We welcome this academic year a crop of faculty members that are already bolstering our impressive ranks. Among the new faces are theatrical director Shana Cooper, computational journalism expert Nick Diakopoulos, and Jennifer Novak-Leonard, a leading researcher in the arts and creativity and the public’s participation in that realm.
Northwestern School of Communication alumna Julia Louis-Dreyfus logged a legendary win at the 69th Annual Emmy Awards. Not only did she earn her sixth consecutive Outstanding Lead Actress in a Comedy win, she is now tied with SoC alumna Cloris Leachman for overall wins by a female performer at eight apiece. The other big winner was hilarious host, alumnus Stephen Colbert, and the other talented alumni featured in the telecast. Read on for more details.
The School of Communication’s American Music Theatre Project has joined forces with the Royal Conservatoire of Scotland to produce two original musicals for the world-famous Edinburgh Fringe Festival in August. Donald G. Robertson Director in Music Theatre David Bell, alongside Northwestern students and alumni, collaborated with the famed European institution on two thematically linked shows about home, identity, ancestry, and war.
Northwestern School of Communication alumni are well represented among this year’s crop of nominees: notable among them is record-setter Julia Louis-Dreyfus (C83, H07) and Stephen Colbert (C87, H11), who will be hosting this year’s awards show on September 17.
The Virginia Wadsworth Wirtz Center for the Performing Arts, the School of Communication’s expansive, state-of-the-art theatrical complex, recently underwent a significant renovation that added two large blackbox spaces, dedicated rehearsal and performance rooms, design studios, and much more. The June dedication of the updated Wirtz Center was attended by benefactors including Rocky Wirtz (C75) and his wife Marilyn.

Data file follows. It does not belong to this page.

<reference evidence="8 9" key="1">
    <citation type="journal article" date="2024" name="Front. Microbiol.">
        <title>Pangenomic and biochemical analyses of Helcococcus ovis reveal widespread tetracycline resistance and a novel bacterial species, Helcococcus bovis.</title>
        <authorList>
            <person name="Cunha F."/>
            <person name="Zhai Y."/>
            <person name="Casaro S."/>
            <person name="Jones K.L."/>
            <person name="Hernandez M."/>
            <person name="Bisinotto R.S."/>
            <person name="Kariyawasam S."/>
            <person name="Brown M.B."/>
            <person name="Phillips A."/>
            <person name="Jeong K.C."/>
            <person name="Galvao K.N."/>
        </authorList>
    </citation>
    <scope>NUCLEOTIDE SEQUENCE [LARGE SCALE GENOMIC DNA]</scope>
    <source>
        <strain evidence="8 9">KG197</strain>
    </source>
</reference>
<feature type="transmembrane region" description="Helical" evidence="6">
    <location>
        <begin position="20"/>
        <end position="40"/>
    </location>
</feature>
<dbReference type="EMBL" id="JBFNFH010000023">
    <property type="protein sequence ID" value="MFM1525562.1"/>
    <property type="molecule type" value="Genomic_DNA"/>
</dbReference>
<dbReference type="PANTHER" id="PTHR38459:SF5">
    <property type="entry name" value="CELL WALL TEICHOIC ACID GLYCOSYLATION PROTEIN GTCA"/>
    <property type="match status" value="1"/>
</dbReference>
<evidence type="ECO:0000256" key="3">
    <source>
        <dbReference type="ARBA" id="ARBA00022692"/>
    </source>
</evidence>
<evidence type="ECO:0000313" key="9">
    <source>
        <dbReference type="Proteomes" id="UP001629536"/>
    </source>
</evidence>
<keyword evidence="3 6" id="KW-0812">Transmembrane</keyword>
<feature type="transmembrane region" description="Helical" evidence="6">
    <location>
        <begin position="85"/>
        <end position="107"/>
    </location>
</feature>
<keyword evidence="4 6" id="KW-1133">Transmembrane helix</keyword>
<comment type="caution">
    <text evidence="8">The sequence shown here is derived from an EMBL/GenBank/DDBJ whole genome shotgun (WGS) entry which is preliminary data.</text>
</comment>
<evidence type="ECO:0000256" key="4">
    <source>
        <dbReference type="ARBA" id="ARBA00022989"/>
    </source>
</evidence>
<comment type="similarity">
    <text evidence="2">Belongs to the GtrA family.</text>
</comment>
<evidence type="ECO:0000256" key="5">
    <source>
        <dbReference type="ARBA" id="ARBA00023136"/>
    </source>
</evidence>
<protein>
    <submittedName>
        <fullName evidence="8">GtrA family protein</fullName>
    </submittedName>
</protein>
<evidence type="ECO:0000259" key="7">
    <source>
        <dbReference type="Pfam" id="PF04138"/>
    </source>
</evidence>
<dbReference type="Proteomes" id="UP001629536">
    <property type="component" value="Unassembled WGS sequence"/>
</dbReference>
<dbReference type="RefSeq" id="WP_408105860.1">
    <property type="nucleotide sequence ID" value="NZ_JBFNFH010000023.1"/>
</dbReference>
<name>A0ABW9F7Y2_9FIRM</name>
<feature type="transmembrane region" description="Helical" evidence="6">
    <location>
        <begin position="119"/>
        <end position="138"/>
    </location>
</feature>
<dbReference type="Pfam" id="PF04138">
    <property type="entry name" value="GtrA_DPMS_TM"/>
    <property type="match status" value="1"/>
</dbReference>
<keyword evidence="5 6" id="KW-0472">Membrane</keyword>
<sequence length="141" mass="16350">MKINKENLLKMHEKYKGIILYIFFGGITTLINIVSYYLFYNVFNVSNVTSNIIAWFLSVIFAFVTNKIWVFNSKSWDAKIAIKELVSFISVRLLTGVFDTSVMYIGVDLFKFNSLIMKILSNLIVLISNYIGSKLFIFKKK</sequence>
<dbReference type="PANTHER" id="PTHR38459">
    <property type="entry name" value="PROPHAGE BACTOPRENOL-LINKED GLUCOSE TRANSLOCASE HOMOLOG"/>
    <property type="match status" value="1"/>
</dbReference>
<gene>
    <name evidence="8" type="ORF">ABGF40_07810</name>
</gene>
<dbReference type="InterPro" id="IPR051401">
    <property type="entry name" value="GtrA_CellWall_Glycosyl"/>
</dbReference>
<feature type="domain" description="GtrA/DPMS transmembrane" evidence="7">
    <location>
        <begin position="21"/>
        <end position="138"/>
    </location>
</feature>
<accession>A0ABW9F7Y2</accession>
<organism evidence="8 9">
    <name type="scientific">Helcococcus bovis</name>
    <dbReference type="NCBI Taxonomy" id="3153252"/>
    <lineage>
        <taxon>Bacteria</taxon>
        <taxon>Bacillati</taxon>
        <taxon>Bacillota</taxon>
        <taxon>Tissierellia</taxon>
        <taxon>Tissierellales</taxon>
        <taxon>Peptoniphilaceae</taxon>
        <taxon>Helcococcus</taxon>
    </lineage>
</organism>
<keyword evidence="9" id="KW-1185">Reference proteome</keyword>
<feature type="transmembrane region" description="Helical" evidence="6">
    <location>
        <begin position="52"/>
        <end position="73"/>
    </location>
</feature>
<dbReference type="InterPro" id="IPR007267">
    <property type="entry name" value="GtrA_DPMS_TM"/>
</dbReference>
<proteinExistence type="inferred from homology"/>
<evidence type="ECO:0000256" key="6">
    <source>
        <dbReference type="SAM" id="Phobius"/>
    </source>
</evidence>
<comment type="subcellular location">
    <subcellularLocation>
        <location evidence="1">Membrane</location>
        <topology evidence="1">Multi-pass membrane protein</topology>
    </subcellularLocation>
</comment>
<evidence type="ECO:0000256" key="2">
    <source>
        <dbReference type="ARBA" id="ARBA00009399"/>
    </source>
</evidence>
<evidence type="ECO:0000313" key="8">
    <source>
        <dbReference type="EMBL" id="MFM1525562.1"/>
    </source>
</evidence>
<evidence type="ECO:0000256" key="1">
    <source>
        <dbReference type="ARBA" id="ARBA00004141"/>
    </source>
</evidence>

In the spring of 1944, Northwestern Theatre senior Agnes Nixon received devastating news, but it was what resulted that launched a legendary career. Last week, a group of students alongside her family traveled back in time to produce the script that changed her life — and celebrate a woman who meant so much to the University.
More than 20 years coming, the Northwestern University Speech Team had its best year yet. The team has climbed in rank, hosted a new tournament, boasted a Coach of the Year, and built up a program that is sure to see even more success in 2017-18 — all monumental achievements, especially given its size relative to other competitive universities.
It was an unlikely sell in film development circles — a sweeping original musical in the style of old Hollywood. Yet the dogged persistence of producer and Northwestern alumnus Jordan Horowitz paid off. The film in question, La La Land, was made, hit box office gold, and racked up numerous awards and nominations. Horowitz returned to campus on May 23 to screen his captivating film and participate in a post-show discussion moderated by Stephen Cone.
All due respect to Johnny Carson, but this is the golden age of late-night comedy. Satirists and comedians emerged as the arbiters of truth and reason during a trying political season, and continue to challenge and enlighten viewers — as well as those in power. Four big players in the late-night comedy game came to Evanston to delight a packed house with tales from the inside — and advice for how our students can find their way there.
A career in documentary film yields many things: perspective, passport stamps, and footage. Acclaimed filmmaker Kirsten Johnson has much of all three, and given her decades of behind-the-camera-work, a surfeit of the latter — enough to craft an entirely new narrative centered on the beauty, chaos, sadness, and indomitability of the human experience. Johnson, the 2017 Hoffman Professor, screened her film Cameraperson on May 5 at the Block Museum.